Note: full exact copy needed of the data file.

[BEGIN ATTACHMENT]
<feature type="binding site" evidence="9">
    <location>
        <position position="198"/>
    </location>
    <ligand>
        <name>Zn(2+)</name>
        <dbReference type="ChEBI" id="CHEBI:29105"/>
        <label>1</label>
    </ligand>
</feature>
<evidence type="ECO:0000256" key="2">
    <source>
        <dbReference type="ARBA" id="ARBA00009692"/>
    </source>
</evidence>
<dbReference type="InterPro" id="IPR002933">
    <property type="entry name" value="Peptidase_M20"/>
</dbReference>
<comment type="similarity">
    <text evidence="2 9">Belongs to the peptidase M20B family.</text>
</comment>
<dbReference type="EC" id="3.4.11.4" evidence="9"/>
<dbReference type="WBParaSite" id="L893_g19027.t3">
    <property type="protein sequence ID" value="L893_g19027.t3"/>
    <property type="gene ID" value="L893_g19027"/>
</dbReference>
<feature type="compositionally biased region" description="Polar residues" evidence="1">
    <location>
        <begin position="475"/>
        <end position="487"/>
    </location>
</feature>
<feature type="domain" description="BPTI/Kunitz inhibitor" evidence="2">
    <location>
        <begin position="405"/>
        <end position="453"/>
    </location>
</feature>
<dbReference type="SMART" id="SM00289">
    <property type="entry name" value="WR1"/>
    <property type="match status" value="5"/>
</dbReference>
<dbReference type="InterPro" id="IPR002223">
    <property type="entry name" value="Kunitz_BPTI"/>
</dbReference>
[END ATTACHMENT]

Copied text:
<feature type="binding site" evidence="9">
    <location>
        <position position="198"/>
    </location>
    <ligand>
        <name>Zn(2+)</name>
        <dbReference type="ChEBI" id="CHEBI:29105"/>
        <label>1</label>
    </ligand>
</feature>
<evidence type="ECO:0000256" key="2">
    <source>
        <dbReference type="ARBA" id="ARBA00009692"/>
    </source>
</evidence>
<dbReference type="InterPro" id="IPR002933">
    <property type="entry name" value="Peptidase_M20"/>
</dbReference>
<comment type="similarity">
    <text evidence="2 9">Belongs to the peptidase M20B family.</text>
</comment>
<dbReference type="EC" id="3.4.11.4" evidence="9"/>
<dbReference type="WBParaSite" id="L893_g19027.t3">
    <property type="protein sequence ID" value="L893_g19027.t3"/>
    <property type="gene ID" value="L893_g19027"/>
</dbReference>
<feature type="compositionally biased region" description="Polar residues" evidence="1">
    <location>
        <begin position="475"/>
        <end position="487"/>
    </location>
</feature>
<feature type="domain" description="BPTI/Kunitz inhibitor" evidence="2">
    <location>
        <begin position="405"/>
        <end position="453"/>
    </location>
</feature>
<dbReference type="SMART" id="SM00289">
    <property type="entry name" value="WR1"/>
    <property type="match status" value="5"/>
</dbReference>
<dbReference type="InterPro" id="IPR002223">
    <property type="entry name" value="Kunitz_BPTI"/>
</dbReference>